27. ^ Chougnet, Jean-François (2007). Museu Berardo: An Itinerary. Thames & Hudson. p. 114. ISBN 978-0-500-28700-2.
  28. ^ Finding aid for the George Trescher records related to The Metropolitan Museum of Art Centennial, 1949, 1960–1971 (bulk 1967–1970) Archived August 8, 2014, at the Wayback Machine. The Metropolitan Museum of Art. Retrieved August 8, 2014.
  29. ^ "Frank Stella | MoMA". The Museum of Modern Art. Archived from the original on October 27, 2021. Retrieved August 10, 2021.
  30. ^ Hofmann, Paul (June 24, 1970). "35th Art Biennale Beset by Problems At Venice Opening". The New York Times. Archived from the original on September 1, 2023. Retrieved May 12, 2024.
  31. ^ a b Russeth, Andrew (May 5, 2024). "Artist Frank Stella Dies at 87". Artnet News. Archived from the original on May 5, 2024.
  32. ^ a b Patel, Alpesh Kantilal (June 7, 2016). "Frank Stella: Frank Stella discusses his show at the POLIN Museum in Warsaw". Artforum. Archived from the original on September 27, 2023. I came across the images in Maria and Kazimierz Piechotka's book Wooden Synagogues (Arkady, 1959). The photographs and drawings from the book are part of the exhibition, as is a close-to-scale reconstruction of the roof and painted ceiling of a synagogue that once stood in the city of Gwoździec.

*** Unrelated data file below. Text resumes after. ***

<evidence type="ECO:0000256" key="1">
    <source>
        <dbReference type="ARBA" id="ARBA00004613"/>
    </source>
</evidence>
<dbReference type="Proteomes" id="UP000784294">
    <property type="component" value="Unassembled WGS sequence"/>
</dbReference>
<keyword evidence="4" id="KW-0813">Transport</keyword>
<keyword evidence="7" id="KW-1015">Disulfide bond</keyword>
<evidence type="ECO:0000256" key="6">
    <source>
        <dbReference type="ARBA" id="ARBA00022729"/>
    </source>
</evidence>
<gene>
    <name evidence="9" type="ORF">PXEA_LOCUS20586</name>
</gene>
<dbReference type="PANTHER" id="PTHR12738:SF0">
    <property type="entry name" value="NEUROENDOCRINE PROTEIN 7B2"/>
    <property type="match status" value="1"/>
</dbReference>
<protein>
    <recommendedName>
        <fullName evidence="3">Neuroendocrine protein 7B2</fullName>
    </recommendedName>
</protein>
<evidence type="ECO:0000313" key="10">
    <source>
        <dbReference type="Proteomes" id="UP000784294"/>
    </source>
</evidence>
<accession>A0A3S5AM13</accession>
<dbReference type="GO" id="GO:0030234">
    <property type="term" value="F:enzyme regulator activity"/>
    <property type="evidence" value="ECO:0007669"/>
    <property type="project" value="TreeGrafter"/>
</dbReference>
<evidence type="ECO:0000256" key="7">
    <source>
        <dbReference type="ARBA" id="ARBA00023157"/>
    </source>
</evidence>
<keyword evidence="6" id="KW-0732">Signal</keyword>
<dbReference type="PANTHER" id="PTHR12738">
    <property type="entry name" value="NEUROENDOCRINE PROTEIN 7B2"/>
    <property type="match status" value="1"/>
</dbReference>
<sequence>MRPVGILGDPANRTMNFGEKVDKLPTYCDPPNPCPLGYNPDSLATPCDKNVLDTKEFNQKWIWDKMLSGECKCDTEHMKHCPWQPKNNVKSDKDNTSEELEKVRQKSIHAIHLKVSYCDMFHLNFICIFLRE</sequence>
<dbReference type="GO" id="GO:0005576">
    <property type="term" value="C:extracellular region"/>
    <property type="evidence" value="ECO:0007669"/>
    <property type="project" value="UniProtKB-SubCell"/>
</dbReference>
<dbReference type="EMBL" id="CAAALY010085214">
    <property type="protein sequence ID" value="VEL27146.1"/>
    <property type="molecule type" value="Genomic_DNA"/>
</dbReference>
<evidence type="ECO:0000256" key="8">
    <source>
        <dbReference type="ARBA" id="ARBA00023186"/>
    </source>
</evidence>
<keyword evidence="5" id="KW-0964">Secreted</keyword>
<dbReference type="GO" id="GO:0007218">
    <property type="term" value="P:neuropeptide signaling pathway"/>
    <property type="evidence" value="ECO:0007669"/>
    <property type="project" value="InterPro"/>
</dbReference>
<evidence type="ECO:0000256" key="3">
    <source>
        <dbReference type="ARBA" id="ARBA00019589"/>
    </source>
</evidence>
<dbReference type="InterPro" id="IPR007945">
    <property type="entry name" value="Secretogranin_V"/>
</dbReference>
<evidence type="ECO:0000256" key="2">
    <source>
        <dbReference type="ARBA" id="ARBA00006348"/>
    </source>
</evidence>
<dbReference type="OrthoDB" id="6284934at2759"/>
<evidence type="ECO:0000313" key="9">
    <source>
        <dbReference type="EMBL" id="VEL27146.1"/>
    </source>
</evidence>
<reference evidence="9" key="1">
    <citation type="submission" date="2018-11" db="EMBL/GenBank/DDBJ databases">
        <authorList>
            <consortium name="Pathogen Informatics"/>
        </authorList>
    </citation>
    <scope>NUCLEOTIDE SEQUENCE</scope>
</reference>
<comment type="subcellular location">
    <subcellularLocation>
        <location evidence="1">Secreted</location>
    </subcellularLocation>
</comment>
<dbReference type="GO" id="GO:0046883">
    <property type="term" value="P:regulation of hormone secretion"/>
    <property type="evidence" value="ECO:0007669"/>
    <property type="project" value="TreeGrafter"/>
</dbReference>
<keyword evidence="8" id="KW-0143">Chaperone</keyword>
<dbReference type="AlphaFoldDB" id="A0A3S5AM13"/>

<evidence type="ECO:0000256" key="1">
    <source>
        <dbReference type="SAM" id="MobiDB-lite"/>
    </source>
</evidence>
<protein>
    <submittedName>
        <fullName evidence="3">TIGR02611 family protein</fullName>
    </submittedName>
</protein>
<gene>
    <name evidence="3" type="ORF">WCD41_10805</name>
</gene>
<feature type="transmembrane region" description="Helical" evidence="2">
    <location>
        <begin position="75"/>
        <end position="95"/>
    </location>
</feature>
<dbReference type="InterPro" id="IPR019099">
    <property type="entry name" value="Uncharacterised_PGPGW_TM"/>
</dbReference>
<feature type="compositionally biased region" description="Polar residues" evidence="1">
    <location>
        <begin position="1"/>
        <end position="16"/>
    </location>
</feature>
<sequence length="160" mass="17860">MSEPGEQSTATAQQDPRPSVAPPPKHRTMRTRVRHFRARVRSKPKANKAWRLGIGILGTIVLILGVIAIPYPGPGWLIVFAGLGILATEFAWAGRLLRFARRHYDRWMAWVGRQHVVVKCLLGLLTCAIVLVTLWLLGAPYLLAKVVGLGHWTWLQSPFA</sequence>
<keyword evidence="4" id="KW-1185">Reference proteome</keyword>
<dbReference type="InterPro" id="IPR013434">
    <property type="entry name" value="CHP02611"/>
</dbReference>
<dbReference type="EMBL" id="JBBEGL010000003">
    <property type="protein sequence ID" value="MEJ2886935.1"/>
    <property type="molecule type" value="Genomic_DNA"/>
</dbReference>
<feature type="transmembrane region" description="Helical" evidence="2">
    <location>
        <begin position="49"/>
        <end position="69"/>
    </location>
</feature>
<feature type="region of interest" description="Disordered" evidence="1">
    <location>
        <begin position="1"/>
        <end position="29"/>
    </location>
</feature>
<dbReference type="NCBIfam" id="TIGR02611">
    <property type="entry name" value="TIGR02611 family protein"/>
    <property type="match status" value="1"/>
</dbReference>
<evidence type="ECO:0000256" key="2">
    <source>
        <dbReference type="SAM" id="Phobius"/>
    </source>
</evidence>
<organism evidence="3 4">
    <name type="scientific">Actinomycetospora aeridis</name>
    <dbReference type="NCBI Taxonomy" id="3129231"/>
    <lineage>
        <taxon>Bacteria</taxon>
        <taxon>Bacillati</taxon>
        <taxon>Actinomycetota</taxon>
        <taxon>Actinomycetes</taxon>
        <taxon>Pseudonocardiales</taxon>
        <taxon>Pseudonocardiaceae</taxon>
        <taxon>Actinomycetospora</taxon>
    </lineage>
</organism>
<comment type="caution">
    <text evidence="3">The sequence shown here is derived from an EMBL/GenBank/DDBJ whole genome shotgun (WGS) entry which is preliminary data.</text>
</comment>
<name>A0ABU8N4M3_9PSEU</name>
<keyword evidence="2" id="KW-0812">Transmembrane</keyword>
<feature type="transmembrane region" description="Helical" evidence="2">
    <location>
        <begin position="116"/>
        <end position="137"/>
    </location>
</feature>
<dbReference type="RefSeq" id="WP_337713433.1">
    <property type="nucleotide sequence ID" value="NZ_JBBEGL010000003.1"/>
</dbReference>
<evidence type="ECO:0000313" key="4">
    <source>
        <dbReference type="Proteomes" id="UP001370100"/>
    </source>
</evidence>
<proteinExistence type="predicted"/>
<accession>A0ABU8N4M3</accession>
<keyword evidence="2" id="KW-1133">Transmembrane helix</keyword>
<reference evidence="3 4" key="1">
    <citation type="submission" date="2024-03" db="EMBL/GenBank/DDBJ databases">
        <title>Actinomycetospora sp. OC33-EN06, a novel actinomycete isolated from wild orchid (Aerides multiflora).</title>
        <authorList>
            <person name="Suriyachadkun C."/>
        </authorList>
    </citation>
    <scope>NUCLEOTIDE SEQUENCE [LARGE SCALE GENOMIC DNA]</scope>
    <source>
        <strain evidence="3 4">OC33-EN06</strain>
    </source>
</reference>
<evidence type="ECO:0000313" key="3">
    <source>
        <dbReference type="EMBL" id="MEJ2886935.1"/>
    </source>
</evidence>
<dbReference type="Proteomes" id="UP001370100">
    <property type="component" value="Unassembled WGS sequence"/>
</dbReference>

33. ^ Lewin, Tony (2021). BMW M: 50 Years of the Ultimate Driving Machines. Motorbooks. p. 34. ISBN 978-0-7603-6848-0. The dramatic, graph paper–themed CSL by Frank Stella was the second in BMW's Art Car series and was a crowd favorite when it competed in the 1976 24 Hours of Le Mans.
  34. ^ Taylor, James (2014). BMW Classic Coupes, 1965 – 1989: 2000C and CS, E9 and E24. Crowood. p. 157. ISBN 978-1-84797-847-9.
  35. ^ Charlebois, Gaëtan (August 20, 2021). "Canadian Theatre Encyclopedia – Princess of Wales Theatre". www.canadiantheatre.com. Archived from the original on August 8, 2007. Retrieved May 6, 2024.